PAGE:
In my ministry, people often asked if they will need to get baptized again to become a member of St. Mary’s. If you have been baptized in the name of the Father, Son, and Holy Spirit, then the answer is no. We don’t baptize people into the Episcopal Church; we baptize them into the body of Christ - the body of Christ that spans people, denominations, and countries around the globe. We don’t think we’re the only ones going to heaven.
I was baptized when I was five years old. As I stood at the front of Trinity Episcopal Church in Minnetonka, Minnesota, I distinctly remember my little kindergarten mind thinking, “Something big is happening to me right now.” Years later, I confirmed my baptismal vows. I didn’t know at the time how important those vows would become to me as I grew in my faith. There is more to them but I’m most thoughtful right now about the vows to “seek and serve Christ in all persons” and “respect the dignity of every human being.”
After a quick search of baptism liturgies for the other mainline traditions, none of them include the vows above. This speaks volumes about the way the Episcopal Church sees baptism – not as only something to be received but as a commitment to a way of life and not just study, prayer, and resisting evil but seeing Christ in every person. That is a high bar. Additionally, we promise to strive for justice which means we work to dismantle the structures that cause suffering - no small thing.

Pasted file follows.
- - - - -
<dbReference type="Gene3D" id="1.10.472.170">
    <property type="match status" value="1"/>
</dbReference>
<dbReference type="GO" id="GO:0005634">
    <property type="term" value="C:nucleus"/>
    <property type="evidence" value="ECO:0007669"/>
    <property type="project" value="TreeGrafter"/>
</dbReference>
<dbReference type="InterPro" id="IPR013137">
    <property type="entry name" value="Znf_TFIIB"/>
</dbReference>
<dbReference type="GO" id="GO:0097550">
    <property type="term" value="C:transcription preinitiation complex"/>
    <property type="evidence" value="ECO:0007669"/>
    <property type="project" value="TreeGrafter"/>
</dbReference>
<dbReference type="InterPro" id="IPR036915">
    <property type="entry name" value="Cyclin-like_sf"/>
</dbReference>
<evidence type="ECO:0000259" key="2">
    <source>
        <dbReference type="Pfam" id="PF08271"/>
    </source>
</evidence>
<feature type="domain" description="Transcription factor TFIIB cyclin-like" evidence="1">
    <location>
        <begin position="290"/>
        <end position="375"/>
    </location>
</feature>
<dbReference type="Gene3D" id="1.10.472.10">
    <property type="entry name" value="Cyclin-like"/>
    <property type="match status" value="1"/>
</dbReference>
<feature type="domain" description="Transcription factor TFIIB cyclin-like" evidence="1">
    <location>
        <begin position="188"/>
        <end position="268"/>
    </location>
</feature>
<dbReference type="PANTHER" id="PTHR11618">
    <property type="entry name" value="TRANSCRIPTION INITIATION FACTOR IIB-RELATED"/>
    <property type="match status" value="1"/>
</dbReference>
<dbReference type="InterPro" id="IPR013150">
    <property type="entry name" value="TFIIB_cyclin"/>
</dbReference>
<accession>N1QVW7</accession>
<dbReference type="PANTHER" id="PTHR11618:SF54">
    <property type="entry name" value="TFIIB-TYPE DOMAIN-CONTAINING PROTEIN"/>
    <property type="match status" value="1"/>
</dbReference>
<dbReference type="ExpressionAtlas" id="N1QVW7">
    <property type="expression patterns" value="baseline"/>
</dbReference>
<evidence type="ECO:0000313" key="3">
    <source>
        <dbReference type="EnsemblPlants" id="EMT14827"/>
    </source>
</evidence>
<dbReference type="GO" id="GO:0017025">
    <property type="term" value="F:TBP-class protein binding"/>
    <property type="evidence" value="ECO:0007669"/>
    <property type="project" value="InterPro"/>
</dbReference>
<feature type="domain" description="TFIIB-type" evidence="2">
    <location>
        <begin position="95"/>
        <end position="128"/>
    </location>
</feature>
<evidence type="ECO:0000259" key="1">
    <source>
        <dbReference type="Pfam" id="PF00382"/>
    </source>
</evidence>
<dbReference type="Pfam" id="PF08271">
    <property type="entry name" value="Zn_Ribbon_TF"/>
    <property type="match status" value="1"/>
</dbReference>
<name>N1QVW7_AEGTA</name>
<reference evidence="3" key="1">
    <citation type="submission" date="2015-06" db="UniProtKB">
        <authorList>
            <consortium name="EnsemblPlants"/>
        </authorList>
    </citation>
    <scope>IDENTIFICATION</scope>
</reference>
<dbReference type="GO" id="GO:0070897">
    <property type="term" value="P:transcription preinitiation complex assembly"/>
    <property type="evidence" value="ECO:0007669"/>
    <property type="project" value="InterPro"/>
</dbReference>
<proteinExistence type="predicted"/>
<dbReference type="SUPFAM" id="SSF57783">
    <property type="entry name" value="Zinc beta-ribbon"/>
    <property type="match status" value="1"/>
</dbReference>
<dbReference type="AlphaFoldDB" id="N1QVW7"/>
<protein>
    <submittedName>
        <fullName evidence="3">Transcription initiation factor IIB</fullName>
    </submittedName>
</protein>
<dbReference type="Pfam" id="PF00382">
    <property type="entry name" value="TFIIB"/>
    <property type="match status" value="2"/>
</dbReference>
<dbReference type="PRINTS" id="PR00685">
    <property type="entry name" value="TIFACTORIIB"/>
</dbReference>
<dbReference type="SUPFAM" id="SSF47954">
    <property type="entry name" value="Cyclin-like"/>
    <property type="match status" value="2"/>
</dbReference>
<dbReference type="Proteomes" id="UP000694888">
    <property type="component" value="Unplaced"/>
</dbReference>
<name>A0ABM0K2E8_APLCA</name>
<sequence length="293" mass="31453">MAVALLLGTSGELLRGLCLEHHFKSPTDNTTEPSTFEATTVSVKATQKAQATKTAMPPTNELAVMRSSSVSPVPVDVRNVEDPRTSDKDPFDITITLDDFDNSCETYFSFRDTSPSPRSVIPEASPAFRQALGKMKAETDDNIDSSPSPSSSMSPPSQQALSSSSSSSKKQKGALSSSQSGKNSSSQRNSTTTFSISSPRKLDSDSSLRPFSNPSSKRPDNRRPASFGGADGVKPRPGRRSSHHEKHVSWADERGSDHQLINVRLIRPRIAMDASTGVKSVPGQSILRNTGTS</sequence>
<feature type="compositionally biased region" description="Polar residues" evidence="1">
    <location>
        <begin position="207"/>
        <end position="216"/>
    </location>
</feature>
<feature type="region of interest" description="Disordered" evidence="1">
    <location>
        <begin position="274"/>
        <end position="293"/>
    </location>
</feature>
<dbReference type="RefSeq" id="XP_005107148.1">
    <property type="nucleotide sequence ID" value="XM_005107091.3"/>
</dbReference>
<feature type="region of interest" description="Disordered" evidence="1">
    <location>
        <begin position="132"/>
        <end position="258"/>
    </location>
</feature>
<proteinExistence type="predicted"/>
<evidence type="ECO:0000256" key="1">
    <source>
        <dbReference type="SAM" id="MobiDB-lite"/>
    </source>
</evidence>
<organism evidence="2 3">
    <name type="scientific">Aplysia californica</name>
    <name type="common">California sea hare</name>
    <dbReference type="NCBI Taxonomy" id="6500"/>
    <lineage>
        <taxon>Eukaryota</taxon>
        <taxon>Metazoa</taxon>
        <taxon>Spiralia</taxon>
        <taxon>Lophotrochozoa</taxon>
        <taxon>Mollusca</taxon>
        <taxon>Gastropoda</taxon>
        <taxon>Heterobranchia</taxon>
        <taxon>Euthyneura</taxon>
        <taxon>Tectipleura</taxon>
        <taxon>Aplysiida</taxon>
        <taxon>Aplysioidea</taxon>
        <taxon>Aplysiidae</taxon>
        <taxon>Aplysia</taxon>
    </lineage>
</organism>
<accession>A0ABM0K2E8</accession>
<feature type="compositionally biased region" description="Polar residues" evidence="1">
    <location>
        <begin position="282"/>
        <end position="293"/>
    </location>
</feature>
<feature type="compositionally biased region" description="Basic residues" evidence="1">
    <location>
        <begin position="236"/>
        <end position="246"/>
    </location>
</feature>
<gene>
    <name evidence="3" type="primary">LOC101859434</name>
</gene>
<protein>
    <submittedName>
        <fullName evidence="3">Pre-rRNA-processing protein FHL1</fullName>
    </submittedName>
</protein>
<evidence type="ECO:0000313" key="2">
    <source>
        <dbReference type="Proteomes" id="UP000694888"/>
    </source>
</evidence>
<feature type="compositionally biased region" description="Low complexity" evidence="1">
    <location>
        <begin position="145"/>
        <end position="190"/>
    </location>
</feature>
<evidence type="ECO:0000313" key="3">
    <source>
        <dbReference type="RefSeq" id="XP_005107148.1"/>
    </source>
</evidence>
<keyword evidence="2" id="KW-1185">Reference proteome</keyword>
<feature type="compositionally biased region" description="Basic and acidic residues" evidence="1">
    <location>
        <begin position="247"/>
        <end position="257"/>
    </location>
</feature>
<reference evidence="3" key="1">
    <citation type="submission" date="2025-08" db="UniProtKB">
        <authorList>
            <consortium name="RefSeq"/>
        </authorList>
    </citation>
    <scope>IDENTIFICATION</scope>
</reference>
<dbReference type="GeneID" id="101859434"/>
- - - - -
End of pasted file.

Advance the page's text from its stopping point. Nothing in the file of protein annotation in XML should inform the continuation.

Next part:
Another question I get is about “the rules.” This question makes me squirm a little bit because I usually feel my answer is inadequate. Growing up in the Episcopal tradition was never about following rules to express your faith. I was taught to try to emulate Jesus and get as close to God as I could and listen for the Spirit’s direction. We believe we are saved by grace and that everything necessary for salvation is contained in the Bible. Any “rules” we have are about how to live our common life as Christians and not as criteria for inclusion, forgiveness, or worthiness.
This does not mean that we have no expectations. Baptism in the Episcopal Church is not a quick admission pass to heaven. As the baptized, we receive new life in Christ and that new life should look different. So maybe a better question to ask is: What is it going to cost me? This question should probably scare us to death. Standing up for the scorned got Jesus killed. If you live in the United States, you likely will not have to die to love like Jesus but it will cost you something. These costs are likely related to comfort, status, wealth, or power. What are you willing to lose to love like Jesus?
Our Baptismal Covenant, among other things, very clearly charges us to live rebellious lives. I say rebellious because when you fully live into this Covenant, it will cause conflict. These vows are not about maintaining the status quo.
What sort of rebellion could we lead with two million Episcopalians in the United States striving for justice, seeing Christ in every person, and protecting the dignity of all humans? Let’s wade into the waters of baptism and make some waves.
For more inspiration, here is a link to one my favorite African spirituals, Wade in the Water. https://www.youtube.com/watch?v=uiqQKZZo-Uc